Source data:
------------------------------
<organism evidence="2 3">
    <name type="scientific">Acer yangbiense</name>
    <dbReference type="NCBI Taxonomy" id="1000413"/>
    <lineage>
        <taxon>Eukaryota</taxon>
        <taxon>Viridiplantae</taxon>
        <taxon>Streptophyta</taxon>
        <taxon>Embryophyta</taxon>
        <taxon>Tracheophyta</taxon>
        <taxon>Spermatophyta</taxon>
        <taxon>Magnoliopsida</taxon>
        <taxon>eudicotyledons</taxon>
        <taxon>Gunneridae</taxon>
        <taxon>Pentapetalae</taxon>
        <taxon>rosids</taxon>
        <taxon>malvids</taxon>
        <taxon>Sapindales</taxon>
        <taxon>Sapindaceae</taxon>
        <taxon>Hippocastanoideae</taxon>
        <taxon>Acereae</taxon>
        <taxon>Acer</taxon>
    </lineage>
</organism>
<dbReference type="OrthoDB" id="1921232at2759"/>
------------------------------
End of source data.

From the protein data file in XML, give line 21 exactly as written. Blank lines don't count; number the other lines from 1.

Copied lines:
        <taxon>Acer</taxon>